Some potentially useful tools...

Posted by Sarepava on 12 April 2017 in English (English).

Hi fellow mappers!

In the last couple of days I’ve mostly busied myself with building the Philipsson tram - see my bliki - but have also stumbled across several things on the wider web that may be of use to us all.

The first is an open-source program called Makehuman. As the name suggests, it is a 3D CAD software for creating models of people. There have been several discussions about the issues around using photos of real people on the wiki, and I think this may be an answer, as it allows the user to create quite realistic virtual people with great freedom over features, pose and other aspects. The program is also quite easy to use, and more experienced users can export the models into Blender for advanced editing. I will put up some examples on my bliki in due course.

The second is a (propitiatory) video game called Cities: Skylines. This is a detailed and seemingly highly realistic city simulator that can create very large metropolis areas with all the infrastructure, growth and economic issues town planners have to face. I am not suggesting that you all rush out and download the game, but watching some gameplay videos on YouTube might be a good introduction to the way physical map features massively affect how a city works. There was one where a user redid all his bus lines to make them serve the rail stations and his economy grew by a whopping amount because ti cut commuting times. Anyway, I’ve bought the game and intend to try and recreate some Karolian cities to see if they really ‘work’.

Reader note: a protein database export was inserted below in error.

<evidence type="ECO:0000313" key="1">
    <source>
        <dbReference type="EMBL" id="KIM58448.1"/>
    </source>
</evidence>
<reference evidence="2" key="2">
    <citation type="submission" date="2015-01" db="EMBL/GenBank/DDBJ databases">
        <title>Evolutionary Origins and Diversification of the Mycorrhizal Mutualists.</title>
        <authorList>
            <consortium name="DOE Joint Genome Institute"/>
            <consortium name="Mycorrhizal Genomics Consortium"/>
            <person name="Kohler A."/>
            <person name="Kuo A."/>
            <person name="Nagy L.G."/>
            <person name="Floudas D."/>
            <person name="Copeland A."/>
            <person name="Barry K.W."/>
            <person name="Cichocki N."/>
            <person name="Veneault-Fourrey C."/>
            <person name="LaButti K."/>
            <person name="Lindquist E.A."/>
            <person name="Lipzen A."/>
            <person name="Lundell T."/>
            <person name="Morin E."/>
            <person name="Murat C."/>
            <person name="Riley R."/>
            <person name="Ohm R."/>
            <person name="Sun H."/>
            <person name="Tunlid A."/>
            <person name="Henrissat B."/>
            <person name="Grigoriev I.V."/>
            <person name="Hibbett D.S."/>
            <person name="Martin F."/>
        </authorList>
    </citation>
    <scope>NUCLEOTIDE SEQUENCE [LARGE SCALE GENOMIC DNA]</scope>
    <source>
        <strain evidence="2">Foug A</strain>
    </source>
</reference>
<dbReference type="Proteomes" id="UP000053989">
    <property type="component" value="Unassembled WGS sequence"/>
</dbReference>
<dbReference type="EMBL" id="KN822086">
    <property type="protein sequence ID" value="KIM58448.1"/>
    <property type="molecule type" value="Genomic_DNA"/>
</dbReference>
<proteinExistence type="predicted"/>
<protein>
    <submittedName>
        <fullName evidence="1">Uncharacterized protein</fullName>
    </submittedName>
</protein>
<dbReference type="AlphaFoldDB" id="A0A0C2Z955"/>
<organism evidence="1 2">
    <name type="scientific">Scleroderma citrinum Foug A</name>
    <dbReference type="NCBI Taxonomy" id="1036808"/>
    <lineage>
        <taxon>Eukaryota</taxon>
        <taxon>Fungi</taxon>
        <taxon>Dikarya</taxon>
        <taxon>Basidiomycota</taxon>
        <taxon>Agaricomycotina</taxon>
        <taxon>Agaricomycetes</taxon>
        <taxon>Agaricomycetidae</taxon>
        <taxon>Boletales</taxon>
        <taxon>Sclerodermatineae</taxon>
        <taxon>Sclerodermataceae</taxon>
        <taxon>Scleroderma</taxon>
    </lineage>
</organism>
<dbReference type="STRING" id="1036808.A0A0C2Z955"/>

There are also some very informative YouTube videos on transport topics, such as ‘why are trains so expensive?’ (the answer is a surprisingly good one).

Stay tuned for an update on the tram model build.


Comment from Leowezy on 12 April 2017 at 19:39

Thanks for the tips! Especially the makehuman tool seems pretty useful.

As someone who (has) play(ed) C:S for quite some time, let me tell you it’s indeed a fascinating game, definitely has addiction-potential. But it’s pretty much useless (IMO) for mirroring anything like we are doing on OGF. Firstly, the game is pretty much a traffic-management game, and therefore the amount of traffic is completely over the top for any similarly sized real world equivalent. Most importantly (especially since this aspect is often neglected in OGF already) you won’t end up with cities that look like they’ve had a history behind them. I could go into depths about this, but I’m sure when you get to know the mechanics and “feel” of the game, you’ll understand it much better ;) Still a great game though.

As for the “Why are trains so expensive?”; I’ve watched several videos on that channel (Wendover Productions), and I think that indeed there are many important and correct thoughts about transportation systems in them. However I also find that while the videos may look pretty professional, the actual “academic depth” (sorry for sounding a bit snooty here) is rather flat, to the degree that many conclusions he presents are simply not true, and in the best case evoke the wrong impression, while also missing out on much more crucial points for the discussion; at least I noticed this in areas where I feel like I have some small degree of background knowledge.